A History of Hindu Civilisation During British Rule, Volume 3

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W. Neman, 1896 - Civilization, Hindu
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Page 173 - We must at present do our best to form a class who may be interpreters between us and the millions whom we govern ; a class of persons Indian in blood and colour, but English in taste, in opinions, in morals, and in intellect.
Page 174 - Council is of opinion that the great object of the British Government ought to be the promotion of European literature and science among the natives of India, and that all the funds appropriated for the purpose of education would be best employed on English education alone.
Page 166 - We find that the Government are establishing a Sanskrit school under Hindu Pundits to impart such knowledge as is already current in India. This seminary (similar in character to those which existed in Europe before the time of Lord Bacon) can only be expected to load the minds of youth with grammatical niceties and metaphysical distinctions of little or no practical use to the possessors or to society.
Page 171 - ... a sum of not less than one lac of rupees in each year shall be set apart and applied to the revival and improvement of literature, and the encouragement of the learned natives of India, and for the introduction and promotion of a knowledge of the sciences among the inhabitants of the British territories in India...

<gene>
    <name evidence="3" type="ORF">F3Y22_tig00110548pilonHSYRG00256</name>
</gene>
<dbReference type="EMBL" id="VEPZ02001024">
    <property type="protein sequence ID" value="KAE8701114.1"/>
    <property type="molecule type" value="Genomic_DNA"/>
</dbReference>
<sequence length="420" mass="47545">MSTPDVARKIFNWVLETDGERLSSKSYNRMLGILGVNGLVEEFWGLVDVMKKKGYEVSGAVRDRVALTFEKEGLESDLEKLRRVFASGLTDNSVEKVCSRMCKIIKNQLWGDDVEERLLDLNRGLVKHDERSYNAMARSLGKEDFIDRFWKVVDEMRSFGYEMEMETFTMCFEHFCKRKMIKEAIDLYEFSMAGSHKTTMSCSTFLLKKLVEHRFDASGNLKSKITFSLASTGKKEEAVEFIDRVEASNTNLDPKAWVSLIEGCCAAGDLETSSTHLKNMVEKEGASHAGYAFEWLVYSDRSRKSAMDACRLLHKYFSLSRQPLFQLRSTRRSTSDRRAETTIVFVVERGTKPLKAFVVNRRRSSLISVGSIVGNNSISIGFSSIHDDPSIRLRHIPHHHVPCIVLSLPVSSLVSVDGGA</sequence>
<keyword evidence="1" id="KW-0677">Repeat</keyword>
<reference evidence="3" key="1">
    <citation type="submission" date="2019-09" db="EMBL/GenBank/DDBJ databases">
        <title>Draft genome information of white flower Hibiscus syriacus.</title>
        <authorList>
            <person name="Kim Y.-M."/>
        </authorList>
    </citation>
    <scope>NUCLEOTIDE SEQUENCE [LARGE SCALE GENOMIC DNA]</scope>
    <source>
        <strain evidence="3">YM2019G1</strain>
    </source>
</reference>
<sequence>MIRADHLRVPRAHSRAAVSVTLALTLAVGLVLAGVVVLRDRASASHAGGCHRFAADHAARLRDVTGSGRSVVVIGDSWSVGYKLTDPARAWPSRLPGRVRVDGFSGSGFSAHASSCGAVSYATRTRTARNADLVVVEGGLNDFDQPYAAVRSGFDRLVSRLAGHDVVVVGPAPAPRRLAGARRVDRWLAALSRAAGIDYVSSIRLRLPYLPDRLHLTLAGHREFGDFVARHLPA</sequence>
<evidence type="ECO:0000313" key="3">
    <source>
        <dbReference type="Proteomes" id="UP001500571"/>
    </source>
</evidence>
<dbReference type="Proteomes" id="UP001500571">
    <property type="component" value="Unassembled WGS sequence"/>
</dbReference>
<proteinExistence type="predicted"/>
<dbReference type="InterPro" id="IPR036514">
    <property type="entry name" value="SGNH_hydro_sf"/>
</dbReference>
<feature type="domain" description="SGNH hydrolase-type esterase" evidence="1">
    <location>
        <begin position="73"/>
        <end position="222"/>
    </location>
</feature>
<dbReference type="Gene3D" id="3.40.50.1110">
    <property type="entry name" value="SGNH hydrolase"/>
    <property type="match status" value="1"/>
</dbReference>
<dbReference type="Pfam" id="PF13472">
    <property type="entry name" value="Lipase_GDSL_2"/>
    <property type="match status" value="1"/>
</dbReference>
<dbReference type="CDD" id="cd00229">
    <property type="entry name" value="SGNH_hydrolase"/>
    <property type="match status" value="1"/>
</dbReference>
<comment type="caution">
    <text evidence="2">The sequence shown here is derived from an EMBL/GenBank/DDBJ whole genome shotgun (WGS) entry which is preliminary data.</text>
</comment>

Page 32 - We can only say, folly is an illness for foreign. which there is no medicine, and the Hindus believe that there is no country but theirs, no nation like theirs, no kings like theirs, no religion like theirs, no science like theirs. They are haughty, foolishly vain, self-conceited, and stolid. They are by nature niggardly in communicating that which they know, and they take the greatest possible care to withhold it from men of another caste among their own people, still much more, of course, from...
Page 48 - And it is our further will that, so far as may be, our subjects, of whatever race or creed, be freely and impartially admitted to office in our service, the duties of which they may be qualified by their education, ability, and integrity duly to discharge.
Page 46 - The meaning of the enactment we take to be that there shall be no governing caste in British India, that, •whatever other tests of qualification may be adopted, distinctions of race or religion shall not be of the number...
Page ix - The day will come, and perhaps is not far distant, when the European observer will look round to see the globe girdled with a continuous zone of the black and yellow races, no longer too weak for aggression or under tutelage, but independent, or practically so, in government, monopolising the trade of their own regions, and circumscribing the industry of the European...
Page 174 - But his Lordship in council decidedly objects to the practice which has hitherto prevailed of supporting the students during the period of their education. He conceives that the only effect of such a system can be to give artificial encouragement to branches of learning 'which, in the natural course of things, would be superseded by more useful studies ; and he directs that no stipend shall be given to any student...
Page 160 - The number of the learned is not only diminished, but the circle of learning, even among those who still devote themselves to it, appears to be considerably contracted. The abstract sciences are abandoned, polite literature neglected, and no branch of learning cultivated but what is connected with the peculiar religious doctrines of the people.

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